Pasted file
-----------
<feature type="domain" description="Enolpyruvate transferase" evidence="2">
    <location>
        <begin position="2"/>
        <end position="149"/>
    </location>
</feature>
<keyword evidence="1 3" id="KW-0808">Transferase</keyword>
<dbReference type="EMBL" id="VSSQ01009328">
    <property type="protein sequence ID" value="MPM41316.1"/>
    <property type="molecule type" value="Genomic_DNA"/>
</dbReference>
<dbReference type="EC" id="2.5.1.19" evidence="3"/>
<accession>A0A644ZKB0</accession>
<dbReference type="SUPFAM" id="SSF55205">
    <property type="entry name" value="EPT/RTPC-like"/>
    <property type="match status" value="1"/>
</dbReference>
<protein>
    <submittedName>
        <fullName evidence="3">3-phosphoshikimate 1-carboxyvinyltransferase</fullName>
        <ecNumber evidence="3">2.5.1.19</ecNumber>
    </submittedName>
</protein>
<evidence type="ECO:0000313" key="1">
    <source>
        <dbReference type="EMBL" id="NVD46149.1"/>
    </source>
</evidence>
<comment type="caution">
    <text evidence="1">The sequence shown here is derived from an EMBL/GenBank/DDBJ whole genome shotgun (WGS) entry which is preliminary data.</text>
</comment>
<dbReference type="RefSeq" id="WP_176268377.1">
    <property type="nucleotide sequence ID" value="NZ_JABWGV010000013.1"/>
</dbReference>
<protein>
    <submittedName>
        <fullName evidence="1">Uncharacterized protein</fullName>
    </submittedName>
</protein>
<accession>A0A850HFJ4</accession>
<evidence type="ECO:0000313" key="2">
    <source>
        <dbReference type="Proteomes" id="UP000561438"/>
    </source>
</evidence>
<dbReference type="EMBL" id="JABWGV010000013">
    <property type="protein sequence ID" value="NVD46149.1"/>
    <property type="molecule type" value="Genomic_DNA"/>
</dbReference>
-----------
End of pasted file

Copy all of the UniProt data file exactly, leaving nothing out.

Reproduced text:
<feature type="domain" description="Enolpyruvate transferase" evidence="2">
    <location>
        <begin position="2"/>
        <end position="149"/>
    </location>
</feature>
<keyword evidence="1 3" id="KW-0808">Transferase</keyword>
<dbReference type="EMBL" id="VSSQ01009328">
    <property type="protein sequence ID" value="MPM41316.1"/>
    <property type="molecule type" value="Genomic_DNA"/>
</dbReference>
<dbReference type="EC" id="2.5.1.19" evidence="3"/>
<accession>A0A644ZKB0</accession>
<dbReference type="SUPFAM" id="SSF55205">
    <property type="entry name" value="EPT/RTPC-like"/>
    <property type="match status" value="1"/>
</dbReference>
<protein>
    <submittedName>
        <fullName evidence="3">3-phosphoshikimate 1-carboxyvinyltransferase</fullName>
        <ecNumber evidence="3">2.5.1.19</ecNumber>
    </submittedName>
</protein>
<evidence type="ECO:0000313" key="1">
    <source>
        <dbReference type="EMBL" id="NVD46149.1"/>
    </source>
</evidence>
<comment type="caution">
    <text evidence="1">The sequence shown here is derived from an EMBL/GenBank/DDBJ whole genome shotgun (WGS) entry which is preliminary data.</text>
</comment>
<dbReference type="RefSeq" id="WP_176268377.1">
    <property type="nucleotide sequence ID" value="NZ_JABWGV010000013.1"/>
</dbReference>
<protein>
    <submittedName>
        <fullName evidence="1">Uncharacterized protein</fullName>
    </submittedName>
</protein>
<accession>A0A850HFJ4</accession>
<evidence type="ECO:0000313" key="2">
    <source>
        <dbReference type="Proteomes" id="UP000561438"/>
    </source>
</evidence>
<dbReference type="EMBL" id="JABWGV010000013">
    <property type="protein sequence ID" value="NVD46149.1"/>
    <property type="molecule type" value="Genomic_DNA"/>
</dbReference>